Following their 2018 EP and 2019 debut album Nothing Happens, Wallows emerged as a dynamic up-and-comer on the indie rock scene. Striking a balance between electric exhilaration and gritty angst, Dylan Minnette, Braeden Lemasters and Cole Preston captured coming-of-age turbulence amid a vibrant blur of distorted synths, punchy guitar riffs and hazy vocals. Three years after Nothing Happens, Wallows’ sophomore album Tell Me That It’s Over sees the band entering a new era while retaining its artistic roots.
Building on the often frenetic yet surprisingly cohesive instrumentation of Wallows’ earlier works, the record’s lead single “I Don’t Want to Talk” features a whistling flutelike melody layered atop of a lively harmonica and driving drum beat. Supported by this bright instrumental medley, the single shines on the surface, yet its candid lyrics reveal exposed depths. Between suggestive verses that express the insecurities caused by physical and emotional distance in a relationship, vocalists Minnette and Lemasters make an unapologetically introspective confession in the chorus: “I’m not alright, but I don’t need comfort/ I don’t want to talk.” Contrasted with the outwardly elated tune, this hints at the guarded fears and uncertainties lurking behind Wallows’ spirited facade.
Through similarly raw lyricism, the group peels back this facade even further in “That’s What I Get” by overlaying melancholia with almost painful self-awareness. Accompanied by string instruments and suffused with the occasional synth burst, the song’s staccato piano notes capture the feeling of defeat after a relationship has lost its spark. Trading the catchy hooks and sonic buoyancy of “I Don’t Want to Talk” for stripped instrumentals, “That’s What I Get” walks the fine line between simple and mundane. As it culminates in the repetition of the line “That’s what I get for falling in love,” the song briefly crosses into the territory of tedium.
Other songs see the Los Angeles trio embarking on a deeper ’80s-inspired exploration, producing refreshing standout tracks while still staying true to its indie and bedroom pop roots. Over an array of bouncy synths, pulsating guitars and soft-spoken vocals, “At the End of the Day” opens with the gentle injunction, “Please lay your head here on my shoulder.” Both an intimate address to a partner and a callback to synthpop beats of the ’80s, the track escalates into a more vigorous dance number as reverbed guitars and energetic drums surface prominently in the second verse. Meanwhile, the shimmering synth-heavy melody and almost deliberately unrushed rhythm of “Hurts Me” finds Wallows developing a more carefree take on electronic nostalgia.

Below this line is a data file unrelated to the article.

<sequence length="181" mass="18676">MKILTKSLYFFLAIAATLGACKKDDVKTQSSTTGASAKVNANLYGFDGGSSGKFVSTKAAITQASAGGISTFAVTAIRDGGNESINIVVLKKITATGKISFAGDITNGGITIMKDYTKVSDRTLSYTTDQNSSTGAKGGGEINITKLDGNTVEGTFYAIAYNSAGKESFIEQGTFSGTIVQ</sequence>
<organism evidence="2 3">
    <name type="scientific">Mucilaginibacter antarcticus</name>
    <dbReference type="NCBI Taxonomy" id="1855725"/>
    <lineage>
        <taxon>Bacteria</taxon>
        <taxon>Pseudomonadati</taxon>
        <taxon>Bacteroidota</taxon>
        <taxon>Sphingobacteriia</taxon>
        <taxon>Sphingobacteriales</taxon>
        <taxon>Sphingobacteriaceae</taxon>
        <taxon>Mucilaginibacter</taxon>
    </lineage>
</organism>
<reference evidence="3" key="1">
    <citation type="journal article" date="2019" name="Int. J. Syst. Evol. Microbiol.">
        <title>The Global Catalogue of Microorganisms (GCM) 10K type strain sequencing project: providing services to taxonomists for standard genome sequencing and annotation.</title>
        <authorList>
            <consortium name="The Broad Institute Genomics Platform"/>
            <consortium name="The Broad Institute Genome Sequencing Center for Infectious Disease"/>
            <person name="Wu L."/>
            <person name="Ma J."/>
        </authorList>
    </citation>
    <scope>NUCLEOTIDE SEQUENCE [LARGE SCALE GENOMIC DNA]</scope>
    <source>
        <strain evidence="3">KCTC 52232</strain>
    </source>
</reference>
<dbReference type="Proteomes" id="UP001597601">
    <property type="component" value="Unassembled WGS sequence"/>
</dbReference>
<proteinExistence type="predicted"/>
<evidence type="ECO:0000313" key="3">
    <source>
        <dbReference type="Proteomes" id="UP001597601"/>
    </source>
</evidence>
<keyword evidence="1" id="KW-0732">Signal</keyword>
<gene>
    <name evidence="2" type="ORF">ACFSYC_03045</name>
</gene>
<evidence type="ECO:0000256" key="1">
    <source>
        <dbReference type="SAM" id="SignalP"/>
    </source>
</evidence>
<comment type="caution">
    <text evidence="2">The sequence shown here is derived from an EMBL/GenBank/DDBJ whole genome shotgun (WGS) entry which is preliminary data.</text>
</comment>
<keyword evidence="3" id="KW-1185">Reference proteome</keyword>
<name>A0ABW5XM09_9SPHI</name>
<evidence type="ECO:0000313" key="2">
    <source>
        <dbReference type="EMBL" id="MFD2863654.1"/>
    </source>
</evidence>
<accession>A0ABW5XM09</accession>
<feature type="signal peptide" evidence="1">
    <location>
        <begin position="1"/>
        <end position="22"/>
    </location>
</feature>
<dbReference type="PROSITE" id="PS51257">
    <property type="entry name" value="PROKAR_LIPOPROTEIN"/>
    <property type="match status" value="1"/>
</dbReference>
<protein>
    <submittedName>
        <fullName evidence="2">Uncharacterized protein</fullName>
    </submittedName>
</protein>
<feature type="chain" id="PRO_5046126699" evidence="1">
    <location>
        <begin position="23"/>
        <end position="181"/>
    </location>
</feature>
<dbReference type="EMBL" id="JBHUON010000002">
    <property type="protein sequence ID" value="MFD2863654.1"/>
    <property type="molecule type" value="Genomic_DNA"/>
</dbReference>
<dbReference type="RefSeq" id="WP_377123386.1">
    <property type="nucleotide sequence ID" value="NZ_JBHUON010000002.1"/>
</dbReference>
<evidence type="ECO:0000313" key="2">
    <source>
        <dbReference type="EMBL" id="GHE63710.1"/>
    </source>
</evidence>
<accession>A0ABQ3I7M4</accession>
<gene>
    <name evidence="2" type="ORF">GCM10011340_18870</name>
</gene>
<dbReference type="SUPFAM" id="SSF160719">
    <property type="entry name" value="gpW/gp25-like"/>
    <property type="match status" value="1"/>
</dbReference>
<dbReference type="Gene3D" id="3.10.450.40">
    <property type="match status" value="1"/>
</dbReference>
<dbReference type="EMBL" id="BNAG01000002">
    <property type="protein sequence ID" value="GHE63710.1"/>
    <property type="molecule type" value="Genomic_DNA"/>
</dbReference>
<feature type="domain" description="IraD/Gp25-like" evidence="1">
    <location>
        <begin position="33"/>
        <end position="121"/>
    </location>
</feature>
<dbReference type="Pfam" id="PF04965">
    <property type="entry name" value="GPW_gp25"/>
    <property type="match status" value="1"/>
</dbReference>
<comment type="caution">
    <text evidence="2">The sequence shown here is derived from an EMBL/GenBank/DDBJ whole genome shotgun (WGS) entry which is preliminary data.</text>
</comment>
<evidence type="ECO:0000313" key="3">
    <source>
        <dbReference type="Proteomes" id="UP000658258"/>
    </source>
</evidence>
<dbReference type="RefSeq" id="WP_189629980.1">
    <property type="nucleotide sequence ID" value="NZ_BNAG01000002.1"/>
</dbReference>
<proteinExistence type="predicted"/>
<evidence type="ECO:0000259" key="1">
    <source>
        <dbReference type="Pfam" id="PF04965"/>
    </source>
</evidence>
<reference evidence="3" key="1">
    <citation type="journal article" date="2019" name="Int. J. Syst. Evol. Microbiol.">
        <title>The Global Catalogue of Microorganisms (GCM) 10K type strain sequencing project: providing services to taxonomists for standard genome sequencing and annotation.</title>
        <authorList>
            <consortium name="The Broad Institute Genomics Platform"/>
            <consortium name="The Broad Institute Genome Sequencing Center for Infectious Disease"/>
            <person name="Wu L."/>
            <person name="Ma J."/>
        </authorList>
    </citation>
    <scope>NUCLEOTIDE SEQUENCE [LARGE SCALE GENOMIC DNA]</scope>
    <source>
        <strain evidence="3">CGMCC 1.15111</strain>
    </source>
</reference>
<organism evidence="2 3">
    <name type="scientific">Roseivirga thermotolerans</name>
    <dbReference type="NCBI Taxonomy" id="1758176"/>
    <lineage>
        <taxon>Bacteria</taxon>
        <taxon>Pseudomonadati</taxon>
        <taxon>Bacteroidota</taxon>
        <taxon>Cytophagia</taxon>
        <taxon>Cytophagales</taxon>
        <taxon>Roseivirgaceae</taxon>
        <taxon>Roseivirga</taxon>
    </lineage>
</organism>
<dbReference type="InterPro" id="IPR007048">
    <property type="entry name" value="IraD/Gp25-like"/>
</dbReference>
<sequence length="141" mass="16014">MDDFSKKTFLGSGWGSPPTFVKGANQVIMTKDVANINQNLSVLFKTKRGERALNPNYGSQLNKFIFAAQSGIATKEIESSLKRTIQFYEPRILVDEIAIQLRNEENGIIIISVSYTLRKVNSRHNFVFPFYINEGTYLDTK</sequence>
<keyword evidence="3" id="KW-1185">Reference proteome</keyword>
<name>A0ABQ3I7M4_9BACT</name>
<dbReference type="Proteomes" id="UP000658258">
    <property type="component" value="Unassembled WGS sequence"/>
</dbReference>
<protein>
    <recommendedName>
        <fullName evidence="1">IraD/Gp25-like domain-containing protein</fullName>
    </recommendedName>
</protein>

Tell Me That It’s Over does drag slightly, however, with songs that lose their grasp on intrigue. “Hard to Believe” makes a disjointed progression from string instruments and synths to blaring percussion, and the breezy instrumentals of “Especially You” fail to make a lasting auditory impression, especially compared to more clearly defined tracks. Yet, between displays of vulnerability and expansive ’80s-tinged experimentation, these tracks are few and far between.
Wallows’ sophomore album closes with the sonic triumph “Guitar Romantic Search Adventure.” As the title suggests, the song takes listeners on an evocative, melodic journey in about four minutes — the longest song on the record. The band takes advantage of every extra moment to construct captivating instrumental bridges; the track begins with a lilting piano tune and acoustic guitar strum, gradually introduces the delicate ebb and flow of background electronics and culminates in a powerful wave of reverberating synths. A direct reference to the album’s title, poignant lyrics such as “Wish we could cancel time/ Or let it all fly by/ Just tell me that it’s over now” engulf the track in Wallows’ trademark coming-of-age nostalgia.
Spotlighting the multifaceted trio’s ability to deliver wistfully resonant messages through honest lyricism and an intricate blend of genres, Tell Me That It’s Over demonstrates Wallows’ promising progression and maturity over the last few years. Don’t let the album title mislead you — it’s far from over for Wallows.